Crest of the V&W Destroyer AssociationCrest of the V&W Destroyer AssociationHMS WIVERN

Reg Panton's photograph album tells a moving story
From Royal Review in Weymouth Bay on 9 August 1939 to
Bombed of the Dutch coast on 14 May 1940

Philip Watkins sent me a small pocket album of photograph which belonged to Reg Panton in March 2020. The name of the photographer is not recorded in the album. Philip Watkins’ Grandmother married Reginald Edward Panton (1902-75) after the death of her husband in 1921 and Reg became Philip’s step Grandfather. Reg Panton joined the Navy for 12 years in 1920 and on being discharged in 1932 he joined the Royal Fleet Reserve (RFR) and was recalled in 1938. He was mobilised on 28 September 1938 during the Munich Crisis, demobbed a week later and  recalled again on 31 July 1939. He was drafted to HMS Vansittart as a Stoker but joined HMS Wivern on 26 January 1940. Most of the officers in HMS Vansittart transferred to HMS Wivern on 17 January 1940.

Officers in HMS Vansittart and HMS Wivern
Naval Lists
HMS Vansittart, Naval List February 1940
February 1940
HMS Wivern, Naval List December 1939
December 1939

On 17 January 1940 all the officers in HMS Wivern changed.
The new CO, Lt Cdr Bushell, Sub Lt Keyes, Warrant Officer Walker Gunner(T) and Mid Briggs were posted from HMS Vansittart

HMS Wivern, Naval List May 1940
May 1940

All the photographs may have been taken on HMS Vansittart - but some may have been taken on Wivern. The first photographs were taken from Vansittart on 9 August 1939 at the Review of the Reserve Fleet in Weymouth Bay by King George VI and page six is of HMS Wivern (D66) so must also have been taken from Vansittart. They were all taken before 14 May 1940 when Wivern was bombed off the coast of the Netherlands with 25 ratings killed and 32 wounded. The last photograph in the album was taken at Le Havre in Northern France and non were taken off the coast of the Netherlands. This limits the time period covered to the "phoney war" before Germany swept into the Netherlands on 10 May 1940 and on into Northern France. Reg Panton is unlikely to have taken the photographs but he may have acquired the album after after the owner was killed. It was the custom to sell the possessions of a rating killed in action and send the money raised to his family.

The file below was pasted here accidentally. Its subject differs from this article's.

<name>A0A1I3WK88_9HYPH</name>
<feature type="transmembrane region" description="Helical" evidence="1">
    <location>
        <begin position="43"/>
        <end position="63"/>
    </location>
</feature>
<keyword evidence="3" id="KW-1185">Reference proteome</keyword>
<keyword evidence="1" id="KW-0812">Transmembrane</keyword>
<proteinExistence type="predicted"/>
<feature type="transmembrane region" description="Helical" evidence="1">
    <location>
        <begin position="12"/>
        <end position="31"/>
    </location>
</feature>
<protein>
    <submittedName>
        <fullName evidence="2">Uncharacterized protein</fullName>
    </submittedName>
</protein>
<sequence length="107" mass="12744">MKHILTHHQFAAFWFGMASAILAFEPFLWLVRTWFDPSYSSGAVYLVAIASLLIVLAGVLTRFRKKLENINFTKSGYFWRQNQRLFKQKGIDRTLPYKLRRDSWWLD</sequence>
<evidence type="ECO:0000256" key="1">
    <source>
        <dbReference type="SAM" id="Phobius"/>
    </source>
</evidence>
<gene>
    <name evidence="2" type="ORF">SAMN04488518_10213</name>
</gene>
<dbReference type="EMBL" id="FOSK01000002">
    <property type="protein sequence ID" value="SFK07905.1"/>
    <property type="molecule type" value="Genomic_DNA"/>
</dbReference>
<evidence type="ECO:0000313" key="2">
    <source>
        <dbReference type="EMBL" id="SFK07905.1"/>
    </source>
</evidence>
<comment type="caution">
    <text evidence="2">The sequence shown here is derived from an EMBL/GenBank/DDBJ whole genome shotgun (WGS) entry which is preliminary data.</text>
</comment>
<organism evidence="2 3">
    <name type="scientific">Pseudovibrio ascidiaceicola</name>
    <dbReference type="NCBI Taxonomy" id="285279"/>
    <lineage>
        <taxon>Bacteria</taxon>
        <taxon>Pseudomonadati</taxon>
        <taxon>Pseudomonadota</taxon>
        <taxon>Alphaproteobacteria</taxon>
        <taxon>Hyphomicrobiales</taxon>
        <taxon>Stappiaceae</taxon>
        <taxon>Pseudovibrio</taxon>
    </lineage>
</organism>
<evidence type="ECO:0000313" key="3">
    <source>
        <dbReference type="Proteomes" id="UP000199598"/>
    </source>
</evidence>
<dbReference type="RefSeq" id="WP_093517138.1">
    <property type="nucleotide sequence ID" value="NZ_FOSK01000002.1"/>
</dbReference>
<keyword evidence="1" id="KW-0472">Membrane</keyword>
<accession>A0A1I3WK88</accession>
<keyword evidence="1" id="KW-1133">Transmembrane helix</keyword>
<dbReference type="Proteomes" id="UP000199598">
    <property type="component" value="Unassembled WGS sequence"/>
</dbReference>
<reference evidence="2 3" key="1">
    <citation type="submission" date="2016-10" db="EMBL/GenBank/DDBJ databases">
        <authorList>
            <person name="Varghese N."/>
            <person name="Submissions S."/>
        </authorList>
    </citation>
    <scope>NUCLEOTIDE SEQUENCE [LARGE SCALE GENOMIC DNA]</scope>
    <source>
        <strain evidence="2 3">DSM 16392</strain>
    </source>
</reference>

If one looks at the captions written beneath each photograph one can learn much more. They must have been written after the bombing since the death of Midshipman Briggs in that action is mentioned. There are no photographs of ratings apart from the "captain's servant" standing alongside Mid Briggs. The only named persons are the Captain, Lt Cdr William Charles Bushell RN, Midshipman Briggs (four photographs) and Sub Lt Keyes  the "grandson of Roger Keys" (sic) but there is also a photograph of an officer taking sights on the bridge whose name is not given.

The omission of the e in Sir Roger Keyes name and the fact that the Sub Lt was his son and not his grandson suggests the captions were written by a rating, probably Reg Panton. They must have been added later as they are often misleading, sometimesa quite wrong so have to be treated with caution. The photographs may have been mounted in the album by the photographer - or later by Reg Panton. The camera was capable of taking sharp photographs in poor light conditions so had an excellent lens. I think the owner of the camera was Midshipman Briggs since there are more photographs of him than anybody else and the album was found on HMS Wivern after his death but they could have been taken by a fellow officer.